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    ...-lock-in situation. There is no way this could be considered "good" from the perspective of the customer. Furthermore, it is you who brings up the idea that your direct competitors are going to be involved. If your competition can do the same future improvements in your software that you could do, but they are better and/or cheaper at it, and your only way to keep your customers is to (from their point of view) patronize them, you are directly pushing them into the arms of any less-shady-seeming competition. Lastly, from the customers' perspective, their request is not unreasonable and ... – O. R. Mapper Jan 11 '16 at 21:51
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    ... in turn, your statement "you are not in the business of enabling your competition" could seem unnecessarily inflexible and narrow-minded. After all, any company providing an extensible framework, and even more so, any company providing compilers or other software development tools is effectively "enabling their competition". Sorry for expressing these comments in a rather direct manner, but I'm trying to illustrate that your suggestion for answer #2 could easily evoke some unintended, but severe backlash. – O. R. Mapper Jan 11 '16 at 21:51
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Can you share more detail about what your customers really want when they ask if your product can be more open source? There are various open source strategies and depending on what your customers are asking for some may be mutually beneficial.

Open code, Restrictive license: It is possible to share source code while keeping that code licensed under a commercial license so that customers can customize your product. Atlassian does this for some products. Epic Games provides full source code access for Unreal Engine. In both cases, customers must first buy the software and are not allowed to copy it. Clearly, it helps to have some money and lawyers to enforce such agreements.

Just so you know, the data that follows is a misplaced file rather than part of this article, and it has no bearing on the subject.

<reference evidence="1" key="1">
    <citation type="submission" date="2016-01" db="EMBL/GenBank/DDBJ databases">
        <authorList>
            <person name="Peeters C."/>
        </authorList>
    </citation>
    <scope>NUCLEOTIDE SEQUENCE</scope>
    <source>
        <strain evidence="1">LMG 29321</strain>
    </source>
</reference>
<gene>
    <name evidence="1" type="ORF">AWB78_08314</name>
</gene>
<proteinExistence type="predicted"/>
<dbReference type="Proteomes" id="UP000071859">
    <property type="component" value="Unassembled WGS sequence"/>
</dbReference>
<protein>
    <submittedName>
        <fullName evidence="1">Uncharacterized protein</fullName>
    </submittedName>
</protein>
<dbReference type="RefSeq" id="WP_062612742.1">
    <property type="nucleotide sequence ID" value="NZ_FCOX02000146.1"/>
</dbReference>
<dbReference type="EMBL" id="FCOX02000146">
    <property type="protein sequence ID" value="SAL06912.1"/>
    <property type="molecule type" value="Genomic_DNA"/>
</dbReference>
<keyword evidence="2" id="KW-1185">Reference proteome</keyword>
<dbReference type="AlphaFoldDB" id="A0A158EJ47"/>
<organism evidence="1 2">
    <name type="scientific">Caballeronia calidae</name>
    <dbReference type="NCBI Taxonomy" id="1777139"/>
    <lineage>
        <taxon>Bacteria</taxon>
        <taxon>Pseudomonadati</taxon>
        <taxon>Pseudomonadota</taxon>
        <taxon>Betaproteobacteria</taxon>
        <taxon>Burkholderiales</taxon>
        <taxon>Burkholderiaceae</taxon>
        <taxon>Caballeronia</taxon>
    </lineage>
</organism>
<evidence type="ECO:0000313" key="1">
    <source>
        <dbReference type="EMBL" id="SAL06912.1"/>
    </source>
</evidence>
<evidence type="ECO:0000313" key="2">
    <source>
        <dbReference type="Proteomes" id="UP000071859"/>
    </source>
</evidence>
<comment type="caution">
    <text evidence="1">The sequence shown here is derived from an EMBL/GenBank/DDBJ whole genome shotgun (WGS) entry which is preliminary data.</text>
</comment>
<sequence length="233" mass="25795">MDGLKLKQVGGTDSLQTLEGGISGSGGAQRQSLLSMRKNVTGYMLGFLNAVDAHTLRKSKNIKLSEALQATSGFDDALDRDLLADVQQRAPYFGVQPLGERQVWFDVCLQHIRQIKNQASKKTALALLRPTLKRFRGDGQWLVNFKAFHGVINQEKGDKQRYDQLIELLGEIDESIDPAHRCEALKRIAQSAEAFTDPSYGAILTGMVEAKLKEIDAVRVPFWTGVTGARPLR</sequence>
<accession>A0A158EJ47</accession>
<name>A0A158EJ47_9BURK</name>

Open API: Many web companies release free, open source code libraries that make it easier for developers of other software to build custom applications on those APIs.

Open framework: Basecamp is the best (and maybe a unique) example of a company that extracted a generic framework from its commercial applications and distributed that framework as open source (Ruby on Rails).

Open tools: Facebook, Twitter, Google, Apple, and others open source tools that help run their businesses or help to make software, without releasing the specific code they make money off of.

Open product, Commercial service: Wordpress is the best (and maybe a unique) example of an open product that is supported by a paid service business. As with Wordpress, hosting of complex or mission critical installations is a typical service offering. Wordpress also demonstrates two additional ways to open up a product: themes and plugins. Themes allow artists to customize software at a UI layer, decreasing work for the core team. Plugins allow developers to extend functionality. You'll find a mix of open source, closed, free and commercial themes and plugins.

Warrantee, Support, Upgrades: Red Hat resells open source Linux, adding a warrantee and support contract and consulting services. You'd be surprised how many businesses there are that simply won't use open source without buying it from a third party. Some companies will choose an inferior product because there is a customer support representative they can call. So, while you may lose revenue from small businesses or hobby projects it is possible to retain revenue from large corporations that have a lot to lose financially.

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    You might read Chris Anderson's book, "Free" for a survey of open source and freemium business models. While I agree with other posters that it's perfectly fine to refuse to open source anything, you might find inspiration in "Free" that opens up a new way of looking at your situation. – Michael Hogan Jan 9 '16 at 12:51
  • Some of our customers are not necessarily asking for open source with something in mind specifically for our softwares. We noticed that for some of them it's just because of recent change in their company policy that now defines that all contracts should lead to open source software… Thank you for your presentation of strategies and the book reference. – Julien Jan 11 '16 at 17:05
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Well, this is basically a question about how to change the business model. Because a software company CAN make money with open source software, but it probably cannot do it always the same way.

But first a question for clarification. You write:

It led to the development of a system we can use as a base to build custom software for our customers.